Generalised linear models for prognosis and intervention: Theory, practice, and implications for machine learning

06/03/2019 ∙ by Kellyn F. Arnold, et al. ∙ 0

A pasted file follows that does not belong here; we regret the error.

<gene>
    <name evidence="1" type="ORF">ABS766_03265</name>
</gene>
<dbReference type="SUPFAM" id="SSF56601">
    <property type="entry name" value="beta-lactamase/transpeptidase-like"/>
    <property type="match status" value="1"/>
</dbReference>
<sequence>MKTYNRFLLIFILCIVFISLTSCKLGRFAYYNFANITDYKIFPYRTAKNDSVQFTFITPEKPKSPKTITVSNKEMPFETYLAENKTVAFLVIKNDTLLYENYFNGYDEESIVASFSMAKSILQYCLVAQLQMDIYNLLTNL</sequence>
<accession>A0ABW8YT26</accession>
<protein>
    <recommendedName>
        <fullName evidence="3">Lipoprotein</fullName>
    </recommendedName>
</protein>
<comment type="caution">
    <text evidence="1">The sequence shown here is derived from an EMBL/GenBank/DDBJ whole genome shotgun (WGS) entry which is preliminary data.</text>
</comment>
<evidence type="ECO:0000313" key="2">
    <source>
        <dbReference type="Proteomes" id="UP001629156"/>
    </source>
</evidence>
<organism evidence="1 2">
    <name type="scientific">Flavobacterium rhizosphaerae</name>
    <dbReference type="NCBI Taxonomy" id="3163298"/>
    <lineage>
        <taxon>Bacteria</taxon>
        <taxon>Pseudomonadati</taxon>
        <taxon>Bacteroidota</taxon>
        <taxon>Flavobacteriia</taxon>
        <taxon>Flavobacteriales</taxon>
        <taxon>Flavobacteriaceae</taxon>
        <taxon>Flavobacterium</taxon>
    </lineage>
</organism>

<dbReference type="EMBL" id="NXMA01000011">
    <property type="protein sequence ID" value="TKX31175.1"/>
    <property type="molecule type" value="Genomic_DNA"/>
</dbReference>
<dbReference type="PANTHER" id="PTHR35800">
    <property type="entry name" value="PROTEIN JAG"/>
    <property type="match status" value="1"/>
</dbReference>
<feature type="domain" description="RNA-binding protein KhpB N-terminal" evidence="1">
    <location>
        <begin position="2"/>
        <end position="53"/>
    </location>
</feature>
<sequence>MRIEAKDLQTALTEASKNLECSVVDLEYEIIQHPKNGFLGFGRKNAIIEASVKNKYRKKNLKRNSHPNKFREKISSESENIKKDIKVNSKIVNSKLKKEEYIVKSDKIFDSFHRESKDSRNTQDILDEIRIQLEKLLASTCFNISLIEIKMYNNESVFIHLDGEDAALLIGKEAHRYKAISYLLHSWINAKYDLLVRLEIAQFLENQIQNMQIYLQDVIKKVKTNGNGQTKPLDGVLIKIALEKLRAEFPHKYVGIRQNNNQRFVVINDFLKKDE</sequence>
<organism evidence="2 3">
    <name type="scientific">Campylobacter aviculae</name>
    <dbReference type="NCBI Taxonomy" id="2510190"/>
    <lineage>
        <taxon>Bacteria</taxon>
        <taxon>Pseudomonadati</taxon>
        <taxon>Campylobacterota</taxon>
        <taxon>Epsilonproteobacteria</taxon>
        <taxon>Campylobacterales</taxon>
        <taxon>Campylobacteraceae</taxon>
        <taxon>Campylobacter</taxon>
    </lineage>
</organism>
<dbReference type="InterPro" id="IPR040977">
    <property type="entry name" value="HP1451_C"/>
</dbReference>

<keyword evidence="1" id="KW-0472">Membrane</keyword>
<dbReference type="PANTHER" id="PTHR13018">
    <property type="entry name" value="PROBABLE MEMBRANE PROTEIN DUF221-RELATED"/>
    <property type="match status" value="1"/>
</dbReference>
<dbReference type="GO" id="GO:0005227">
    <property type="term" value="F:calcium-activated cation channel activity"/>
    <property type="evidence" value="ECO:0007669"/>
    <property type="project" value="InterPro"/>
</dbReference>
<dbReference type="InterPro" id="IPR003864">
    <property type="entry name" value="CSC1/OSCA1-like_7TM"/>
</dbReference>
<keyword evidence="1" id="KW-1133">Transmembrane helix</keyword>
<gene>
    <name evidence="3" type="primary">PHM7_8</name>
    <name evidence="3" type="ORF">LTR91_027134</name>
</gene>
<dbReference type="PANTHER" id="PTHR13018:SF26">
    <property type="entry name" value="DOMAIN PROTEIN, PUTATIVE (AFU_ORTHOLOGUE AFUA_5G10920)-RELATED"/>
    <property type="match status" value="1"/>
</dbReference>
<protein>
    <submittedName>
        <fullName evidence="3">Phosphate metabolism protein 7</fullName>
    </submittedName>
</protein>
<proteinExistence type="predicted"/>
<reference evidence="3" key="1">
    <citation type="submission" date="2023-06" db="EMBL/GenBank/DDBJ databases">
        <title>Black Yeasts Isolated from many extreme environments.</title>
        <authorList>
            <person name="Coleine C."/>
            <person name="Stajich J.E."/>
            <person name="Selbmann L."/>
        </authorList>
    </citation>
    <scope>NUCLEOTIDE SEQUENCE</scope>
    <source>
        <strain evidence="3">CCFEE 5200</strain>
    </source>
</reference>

In health research, machine learning (ML) is often hailed as the new frontier of data analytics which, combined with big data, will purportedly revolutionise delivery of healthcare and ultimately lead to more informed public health policy and clinical decision-making. However, much of the promise of ML is predicated on prediction, which is fundamentally distinct from causal inference. Nevertheless, these two concepts are often conflated in practice. We briefly consider the sources of this conflation, and the implications it has for modelling practices and subsequent interpretation, in the context of generalised linear models (GLMs). We then go on to consider the implications for ML methods (which are typically applied to prediction tasks), and offer lessons for researchers seeking to use ML for both prediction and causal inference. Our primary aim is to highlight the key differences between models for prediction and causal inference in order to encourage the critical and transparent application of ML to problems in health research.



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